To support students with low and unpaid internships, CareerLab offers its Summer LINK program, which, according to its website, awards around 120 summer scholarships to students doing unpaid or low-paying internships. An often-misunderstood feature of the program is that students must secure work before applying for LINK grants, Kidd said. Rather, all they have to do is apply to a low-paying job to meet the requirements.

Adding to the difficulty of finding an arts internship is a shortage of students from arts and media organizations, Kidd said. While big companies have the resources to send recruiters on campus, art students often have to reach out to organizations themselves, Kidd added.

Media and arts organizations “do not recruit like (computer science), consulting or banks do. They don’t have money or staff, so we did the public relations for them,” Kidd said. CareerLab regularly communicates with alumni in the arts to set up Bruno Internships, roles that require two of the final candidates to be Brown students. Previous opportunities have included jobs at local film festivals, art museums and media organizations.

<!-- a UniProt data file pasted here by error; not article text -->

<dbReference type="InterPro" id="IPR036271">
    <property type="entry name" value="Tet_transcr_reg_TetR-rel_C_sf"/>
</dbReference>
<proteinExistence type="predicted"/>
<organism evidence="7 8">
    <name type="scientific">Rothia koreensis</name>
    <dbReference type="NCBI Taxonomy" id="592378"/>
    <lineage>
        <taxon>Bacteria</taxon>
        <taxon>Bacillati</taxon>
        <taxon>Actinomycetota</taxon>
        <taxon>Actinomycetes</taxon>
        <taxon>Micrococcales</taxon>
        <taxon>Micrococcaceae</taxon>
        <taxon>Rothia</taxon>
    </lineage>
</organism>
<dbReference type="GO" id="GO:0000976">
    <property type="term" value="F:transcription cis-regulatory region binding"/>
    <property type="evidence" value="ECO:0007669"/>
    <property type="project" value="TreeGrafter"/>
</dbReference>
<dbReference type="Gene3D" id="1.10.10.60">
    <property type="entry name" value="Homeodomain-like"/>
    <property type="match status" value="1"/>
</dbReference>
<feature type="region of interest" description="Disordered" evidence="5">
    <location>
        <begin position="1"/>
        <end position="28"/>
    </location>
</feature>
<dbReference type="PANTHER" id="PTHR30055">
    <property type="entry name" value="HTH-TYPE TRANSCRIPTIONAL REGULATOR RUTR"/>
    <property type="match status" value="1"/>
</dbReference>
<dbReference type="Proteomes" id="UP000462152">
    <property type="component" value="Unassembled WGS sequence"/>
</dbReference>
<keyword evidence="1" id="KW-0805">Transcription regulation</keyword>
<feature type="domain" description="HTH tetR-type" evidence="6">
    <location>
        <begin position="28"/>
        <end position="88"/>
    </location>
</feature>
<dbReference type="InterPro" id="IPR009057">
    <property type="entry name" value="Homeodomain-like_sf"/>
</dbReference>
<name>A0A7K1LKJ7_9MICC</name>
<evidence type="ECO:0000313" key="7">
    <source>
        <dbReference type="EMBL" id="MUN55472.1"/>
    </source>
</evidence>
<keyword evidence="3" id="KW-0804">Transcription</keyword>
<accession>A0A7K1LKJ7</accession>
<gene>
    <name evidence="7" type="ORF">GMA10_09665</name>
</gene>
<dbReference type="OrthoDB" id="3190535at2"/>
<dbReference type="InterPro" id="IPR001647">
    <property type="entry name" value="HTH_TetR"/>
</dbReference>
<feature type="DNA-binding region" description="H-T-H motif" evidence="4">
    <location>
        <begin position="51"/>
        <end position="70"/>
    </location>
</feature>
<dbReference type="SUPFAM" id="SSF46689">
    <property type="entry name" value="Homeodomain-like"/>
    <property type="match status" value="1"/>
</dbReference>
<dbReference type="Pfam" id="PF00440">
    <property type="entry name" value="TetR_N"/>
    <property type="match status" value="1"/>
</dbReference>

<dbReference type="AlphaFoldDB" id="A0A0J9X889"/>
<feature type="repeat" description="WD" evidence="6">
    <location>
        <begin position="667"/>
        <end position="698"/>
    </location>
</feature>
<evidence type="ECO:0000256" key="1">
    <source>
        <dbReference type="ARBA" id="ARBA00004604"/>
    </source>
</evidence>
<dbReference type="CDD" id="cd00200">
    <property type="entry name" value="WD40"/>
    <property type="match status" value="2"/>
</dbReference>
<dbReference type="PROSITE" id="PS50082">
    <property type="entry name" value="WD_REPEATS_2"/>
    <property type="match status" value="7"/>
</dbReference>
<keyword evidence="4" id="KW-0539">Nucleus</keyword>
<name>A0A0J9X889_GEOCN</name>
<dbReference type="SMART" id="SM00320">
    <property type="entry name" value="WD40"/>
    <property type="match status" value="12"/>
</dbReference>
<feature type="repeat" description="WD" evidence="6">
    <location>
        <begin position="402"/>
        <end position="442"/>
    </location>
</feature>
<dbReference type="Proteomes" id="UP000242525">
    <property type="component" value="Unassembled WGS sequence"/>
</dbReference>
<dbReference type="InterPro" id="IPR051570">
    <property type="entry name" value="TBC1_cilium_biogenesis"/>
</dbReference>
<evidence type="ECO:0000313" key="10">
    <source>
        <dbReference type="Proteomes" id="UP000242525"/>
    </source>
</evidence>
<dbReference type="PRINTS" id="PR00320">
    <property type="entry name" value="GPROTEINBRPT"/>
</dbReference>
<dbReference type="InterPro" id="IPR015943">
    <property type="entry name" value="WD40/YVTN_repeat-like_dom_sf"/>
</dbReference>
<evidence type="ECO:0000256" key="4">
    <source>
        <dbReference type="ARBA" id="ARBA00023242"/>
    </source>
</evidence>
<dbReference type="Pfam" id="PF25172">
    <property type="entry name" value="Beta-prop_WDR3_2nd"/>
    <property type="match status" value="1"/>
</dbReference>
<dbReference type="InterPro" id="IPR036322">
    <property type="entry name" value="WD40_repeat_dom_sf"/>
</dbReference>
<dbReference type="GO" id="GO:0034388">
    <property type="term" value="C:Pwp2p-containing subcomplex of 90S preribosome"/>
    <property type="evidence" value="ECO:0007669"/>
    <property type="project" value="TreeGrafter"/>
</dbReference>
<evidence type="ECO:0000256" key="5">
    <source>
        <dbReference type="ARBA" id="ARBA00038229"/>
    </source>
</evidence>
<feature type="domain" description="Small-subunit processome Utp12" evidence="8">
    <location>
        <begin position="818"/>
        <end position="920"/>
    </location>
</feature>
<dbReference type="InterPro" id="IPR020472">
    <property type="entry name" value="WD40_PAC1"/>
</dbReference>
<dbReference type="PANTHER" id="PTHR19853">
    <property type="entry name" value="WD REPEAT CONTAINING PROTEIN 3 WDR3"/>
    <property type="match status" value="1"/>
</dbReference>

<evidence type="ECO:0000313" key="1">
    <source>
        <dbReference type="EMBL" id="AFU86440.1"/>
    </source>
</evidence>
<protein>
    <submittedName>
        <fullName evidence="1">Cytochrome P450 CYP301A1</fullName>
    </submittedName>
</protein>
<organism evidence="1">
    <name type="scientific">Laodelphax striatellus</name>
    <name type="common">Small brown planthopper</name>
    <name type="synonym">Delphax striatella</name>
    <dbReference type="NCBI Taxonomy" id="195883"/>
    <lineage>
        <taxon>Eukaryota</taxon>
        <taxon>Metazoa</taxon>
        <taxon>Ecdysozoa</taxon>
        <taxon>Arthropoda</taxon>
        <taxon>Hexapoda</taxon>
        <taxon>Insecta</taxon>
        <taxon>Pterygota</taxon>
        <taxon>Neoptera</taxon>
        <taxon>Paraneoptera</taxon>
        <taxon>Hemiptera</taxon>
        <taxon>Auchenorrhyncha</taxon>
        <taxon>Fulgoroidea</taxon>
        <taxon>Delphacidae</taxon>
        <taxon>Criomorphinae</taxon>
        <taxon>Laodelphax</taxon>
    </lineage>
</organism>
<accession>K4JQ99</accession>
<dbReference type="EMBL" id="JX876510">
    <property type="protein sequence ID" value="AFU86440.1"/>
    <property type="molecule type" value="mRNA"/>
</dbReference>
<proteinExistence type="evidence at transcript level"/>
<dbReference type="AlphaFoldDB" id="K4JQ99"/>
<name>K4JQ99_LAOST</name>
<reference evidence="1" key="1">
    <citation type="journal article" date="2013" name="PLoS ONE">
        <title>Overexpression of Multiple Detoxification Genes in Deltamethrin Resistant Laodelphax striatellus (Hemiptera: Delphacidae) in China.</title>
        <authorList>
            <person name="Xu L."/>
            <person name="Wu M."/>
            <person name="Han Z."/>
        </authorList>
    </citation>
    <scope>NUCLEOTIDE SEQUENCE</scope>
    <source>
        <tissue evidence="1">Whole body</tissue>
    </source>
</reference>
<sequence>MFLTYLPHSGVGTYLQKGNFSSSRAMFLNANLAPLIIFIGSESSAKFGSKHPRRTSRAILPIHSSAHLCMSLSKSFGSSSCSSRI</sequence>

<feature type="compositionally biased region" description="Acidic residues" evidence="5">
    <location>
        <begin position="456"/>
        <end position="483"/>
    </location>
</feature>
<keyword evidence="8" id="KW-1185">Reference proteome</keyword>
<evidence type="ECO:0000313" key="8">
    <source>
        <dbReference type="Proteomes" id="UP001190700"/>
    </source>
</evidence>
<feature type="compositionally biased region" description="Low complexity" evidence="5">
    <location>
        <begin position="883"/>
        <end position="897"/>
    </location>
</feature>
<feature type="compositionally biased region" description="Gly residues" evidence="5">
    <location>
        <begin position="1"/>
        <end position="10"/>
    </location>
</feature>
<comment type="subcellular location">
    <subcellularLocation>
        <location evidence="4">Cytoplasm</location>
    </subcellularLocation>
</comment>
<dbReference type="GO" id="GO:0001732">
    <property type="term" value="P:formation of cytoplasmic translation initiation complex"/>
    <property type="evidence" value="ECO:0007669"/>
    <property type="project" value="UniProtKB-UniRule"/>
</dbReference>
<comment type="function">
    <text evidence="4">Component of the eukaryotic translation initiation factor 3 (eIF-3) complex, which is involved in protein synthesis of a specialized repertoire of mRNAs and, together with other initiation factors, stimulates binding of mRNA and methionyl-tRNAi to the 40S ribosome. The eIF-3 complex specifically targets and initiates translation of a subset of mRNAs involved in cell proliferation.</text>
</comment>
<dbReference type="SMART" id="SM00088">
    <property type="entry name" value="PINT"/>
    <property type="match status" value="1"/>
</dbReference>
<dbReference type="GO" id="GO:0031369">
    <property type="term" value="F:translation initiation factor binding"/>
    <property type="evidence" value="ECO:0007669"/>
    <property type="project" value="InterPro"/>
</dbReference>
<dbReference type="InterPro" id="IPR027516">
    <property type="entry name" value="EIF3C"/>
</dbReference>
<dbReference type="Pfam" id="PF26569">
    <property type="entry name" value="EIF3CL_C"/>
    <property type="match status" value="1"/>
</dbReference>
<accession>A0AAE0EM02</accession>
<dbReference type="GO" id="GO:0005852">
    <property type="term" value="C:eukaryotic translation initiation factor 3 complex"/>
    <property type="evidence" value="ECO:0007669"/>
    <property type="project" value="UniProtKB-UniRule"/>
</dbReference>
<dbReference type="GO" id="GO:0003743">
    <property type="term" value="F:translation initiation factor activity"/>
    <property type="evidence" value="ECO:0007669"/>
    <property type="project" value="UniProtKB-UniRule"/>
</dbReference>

“Brown Resources were helpful in finding internships,” said Groff. “But I wish they would be further promoted. The resources are there, but I don’t think they’re doing enough to help students (in the arts) the way they do STEM students.”

“At a high level on campus, there might be a greater presence of the paths you need to take to find these other opportunities,” Bibbey said. “There is such a dominant presence of business roles on Handshake and BrownConnect.”